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GRASSROOTS: Change

The second Grassroots event in September was a success. My backyard was outfitted with a large tent, artwork, lights, a dual speaker and mixer setup, an “art wall” that people could draw/write on and candles to set the mood.

It was beautiful to see people I’ve never met before working together with people who have become close friends to build the event. I was full of gratitude. I put together a 30-second teaser of the event to help you get a feel for the environment:

The atmosphere of the event was full of openness and authenticity, which is what Saga Fest is all about. It was a beautiful gathering. It got me excited to see what an even larger community can build at Saga Fest in May.
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Thursday, October 16th, 2014 Thoughts, Video 1 Comment

Listening and Imagining

Most people in the Western world have some idea about Japan, even if these ideas are largely imagined. It’s where people are stuffed into trains with the same intensity you use to desperately jam yet another outfit into an already over-packed suitcase, but it’s also the place where an endless horizon of mountains stoically rise above the clouds. It’s home to a vibrant youth culture where fashionistas stomp around the streets of Tokyo in combat boots, a Lolita-esque dresses, fake eyelashes and purple pigtails, but where you can also see a woman rushing to catch the train while making sure she doesn’t trip over the elegant folds of her kimono. Home to both samurai and to Pikachu, Japan can easily be imagined as a land of contradiction: a place where visions of an ancient past and a futuristic dream world coexist in the present.

Fashion in Harajuku, one of the best spots in Tokyo to get a glimpse of youth culture and Tokyo’s incomparable street fashion.

Nothing, and no one, but mountains as far as the eye can see. The Hachimantai Mountains, on the border of Akita, Aomori, and Iwate prefectures in northern Japan.

These contradictory, nearly competing histories are rather interestingly bound together by a singular notion of Japanese identity. In other words, the past, present, and future of Japanese society may be drastically different from one another, but they are linked by a general idea of “Japaneseness,” and perhaps what it means to be Japanese in contemporary Japan. But if these are all imagined ideas, in what way do they gain meaning, and how are these identities negotiated?

This blog explores the relationship between imagination and music. I believe that the deep connection shared by music and society is one of the most important avenues for people to imagine, and identify who they are. Music is a sonic imagining, a soundtrack that reveals a society’s collective unconscious, to borrow an idea from Carl Jung. From each society’s unique conception of beautiful music to the way that people listen to music, and to the way that music challenges listeners, music is capable of being historical, present, and progressive all at the same time. There is music from multiple eras floating around any society at all times, with each genre holding meaning to whoever listens.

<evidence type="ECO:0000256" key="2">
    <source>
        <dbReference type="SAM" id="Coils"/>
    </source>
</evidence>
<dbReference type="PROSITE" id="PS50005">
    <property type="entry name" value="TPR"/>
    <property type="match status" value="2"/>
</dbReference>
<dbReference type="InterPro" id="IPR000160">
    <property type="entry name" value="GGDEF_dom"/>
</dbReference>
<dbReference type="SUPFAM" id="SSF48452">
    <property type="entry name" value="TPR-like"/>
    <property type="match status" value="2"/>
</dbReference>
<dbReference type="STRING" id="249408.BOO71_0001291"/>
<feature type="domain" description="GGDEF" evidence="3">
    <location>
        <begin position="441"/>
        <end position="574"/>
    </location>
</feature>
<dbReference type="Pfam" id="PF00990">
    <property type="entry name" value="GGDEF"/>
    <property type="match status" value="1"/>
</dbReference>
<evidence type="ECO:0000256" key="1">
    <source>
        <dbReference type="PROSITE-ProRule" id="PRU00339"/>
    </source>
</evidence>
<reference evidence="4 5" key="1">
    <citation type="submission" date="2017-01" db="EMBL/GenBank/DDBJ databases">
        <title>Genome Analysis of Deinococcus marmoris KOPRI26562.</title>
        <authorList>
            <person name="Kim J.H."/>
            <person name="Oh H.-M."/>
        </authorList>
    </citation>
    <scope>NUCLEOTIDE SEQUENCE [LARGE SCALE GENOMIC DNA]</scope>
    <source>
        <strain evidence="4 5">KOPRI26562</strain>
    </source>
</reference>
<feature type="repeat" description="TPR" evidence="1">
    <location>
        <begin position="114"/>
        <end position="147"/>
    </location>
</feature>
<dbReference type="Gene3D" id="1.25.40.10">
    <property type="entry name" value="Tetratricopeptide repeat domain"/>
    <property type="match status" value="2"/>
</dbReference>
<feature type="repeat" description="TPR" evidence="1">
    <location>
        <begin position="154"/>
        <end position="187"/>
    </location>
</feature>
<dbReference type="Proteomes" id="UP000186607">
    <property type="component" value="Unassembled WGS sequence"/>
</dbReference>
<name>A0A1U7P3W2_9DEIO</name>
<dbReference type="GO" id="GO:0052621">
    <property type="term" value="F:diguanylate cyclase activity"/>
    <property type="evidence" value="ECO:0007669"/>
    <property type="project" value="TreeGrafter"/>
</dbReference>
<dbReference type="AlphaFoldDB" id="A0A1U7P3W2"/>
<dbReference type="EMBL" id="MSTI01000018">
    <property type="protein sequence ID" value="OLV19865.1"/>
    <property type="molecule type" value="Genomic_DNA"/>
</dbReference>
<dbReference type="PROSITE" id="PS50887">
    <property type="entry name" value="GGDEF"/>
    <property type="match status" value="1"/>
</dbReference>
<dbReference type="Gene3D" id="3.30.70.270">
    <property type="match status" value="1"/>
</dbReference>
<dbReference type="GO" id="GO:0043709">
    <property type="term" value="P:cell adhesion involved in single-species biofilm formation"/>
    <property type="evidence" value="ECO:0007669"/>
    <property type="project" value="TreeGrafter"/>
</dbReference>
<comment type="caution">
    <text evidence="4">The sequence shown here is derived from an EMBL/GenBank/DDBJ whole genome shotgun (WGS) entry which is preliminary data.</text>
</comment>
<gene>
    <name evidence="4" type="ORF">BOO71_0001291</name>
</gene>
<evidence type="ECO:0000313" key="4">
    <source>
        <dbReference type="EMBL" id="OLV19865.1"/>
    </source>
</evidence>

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Friday, September 26th, 2014 Audio, Thoughts, Video No Comments

THE KINGDOM’S OTHER REFUGEES

(Non-Arabic speaking readers can access English subtitles for this video by using the “captions” button located in the bottom right corner.)

Better, together.

My colleagues and I reach the small, withered doorway of an old apartment building in central Amman after a precarious decent down a steep set of craggily concrete stairs. From outside we can hear a group of voices talking over the dim hum of a grainy radio, though access to the building is obstructed by a canopy of wet, drying clothes strung about a low lying chain of crisscrossed metal wires.

Inside, surrounded by the building’s unfinished walls, fifteen or so men are gathered around the makings of a modest dinner. Though they have little – just black beans and rice – they are quick to invite us for supper. We politely decline and instead ask to see the rest of the two-bedroom apartment that the men share.
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Wednesday, July 23rd, 2014 Audio, Thoughts, Video 11 Comments

PA’ PICAR 010 – BOGOBEATZ

Para leer en español, click aquí.

I’d like to introduce you to Steven, Franky, Jhon, Brian, Pedro, Diego and Angie, also known as the recently-incarnated music production crew Bogobeatz.

Since the New Year, I’ve been facilitating a digital production workshop series at la Fundación Familia Ayara, a Bogotá-based organization of “hip hoppers changing the world.” The objective of the project has been to provide the students with weekly music production workshops at no cost, focusing on utilizing free downloadable production software like FL Studio and compatible software plugins. Ultimately, the goal of the program is to break down the basics of music production into weekly components so that students can walk away with practical skills to work on their own original production projects from their homes or from wherever they can access a computer setup.
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Monday, May 12th, 2014 Audio, Video 11 Comments

Sakasaka Music’s First Digital Release – Abu Sadiq

It is my great pleasure to announce the release of Sakasaka Music’s first digital album, available April 15th, 2014. A compilation of Abu Sadiq’s songs from across his career, the tracks for this album were chosen by Mr. Abu and I. As you’ll recall from a previous post, Mr. Abu is one of the most well known singers in the Northern Region, and this release makes him just the second Tamale-based artist to have his music for sale online.
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Tuesday, April 15th, 2014 Video No Comments

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